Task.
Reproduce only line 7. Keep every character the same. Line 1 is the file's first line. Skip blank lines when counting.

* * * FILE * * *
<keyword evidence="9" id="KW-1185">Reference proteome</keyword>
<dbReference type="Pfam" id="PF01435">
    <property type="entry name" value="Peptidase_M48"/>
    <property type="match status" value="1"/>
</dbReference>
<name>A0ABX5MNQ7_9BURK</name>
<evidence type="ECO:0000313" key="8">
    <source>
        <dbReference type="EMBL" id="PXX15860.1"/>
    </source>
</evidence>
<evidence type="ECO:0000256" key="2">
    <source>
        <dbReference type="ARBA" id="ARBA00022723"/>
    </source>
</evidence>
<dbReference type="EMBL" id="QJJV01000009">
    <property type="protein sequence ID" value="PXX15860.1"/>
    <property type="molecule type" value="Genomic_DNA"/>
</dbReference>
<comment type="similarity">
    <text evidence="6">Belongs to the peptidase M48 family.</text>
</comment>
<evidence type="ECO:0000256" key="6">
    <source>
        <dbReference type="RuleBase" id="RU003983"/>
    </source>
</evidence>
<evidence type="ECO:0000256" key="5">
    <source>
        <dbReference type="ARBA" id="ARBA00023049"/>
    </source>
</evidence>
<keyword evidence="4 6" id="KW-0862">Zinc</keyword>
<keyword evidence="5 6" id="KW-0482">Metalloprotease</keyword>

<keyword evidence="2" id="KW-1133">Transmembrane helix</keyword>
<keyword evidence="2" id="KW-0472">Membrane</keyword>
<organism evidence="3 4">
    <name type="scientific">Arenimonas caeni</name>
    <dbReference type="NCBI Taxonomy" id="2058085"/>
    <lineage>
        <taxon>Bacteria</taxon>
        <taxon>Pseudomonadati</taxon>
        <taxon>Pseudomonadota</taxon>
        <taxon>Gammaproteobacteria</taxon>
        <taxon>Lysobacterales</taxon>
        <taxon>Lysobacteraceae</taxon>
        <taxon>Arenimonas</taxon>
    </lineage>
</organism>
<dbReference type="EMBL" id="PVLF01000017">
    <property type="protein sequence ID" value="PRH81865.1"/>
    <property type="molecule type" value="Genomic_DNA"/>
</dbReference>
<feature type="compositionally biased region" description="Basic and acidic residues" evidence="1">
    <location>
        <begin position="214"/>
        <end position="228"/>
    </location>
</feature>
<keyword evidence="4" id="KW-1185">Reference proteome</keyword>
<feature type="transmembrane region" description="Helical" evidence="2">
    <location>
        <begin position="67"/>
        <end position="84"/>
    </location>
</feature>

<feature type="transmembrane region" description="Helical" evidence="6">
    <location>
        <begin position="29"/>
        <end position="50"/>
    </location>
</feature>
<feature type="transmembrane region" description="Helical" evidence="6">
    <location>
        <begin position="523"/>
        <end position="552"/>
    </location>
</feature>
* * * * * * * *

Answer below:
<evidence type="ECO:0000313" key="8">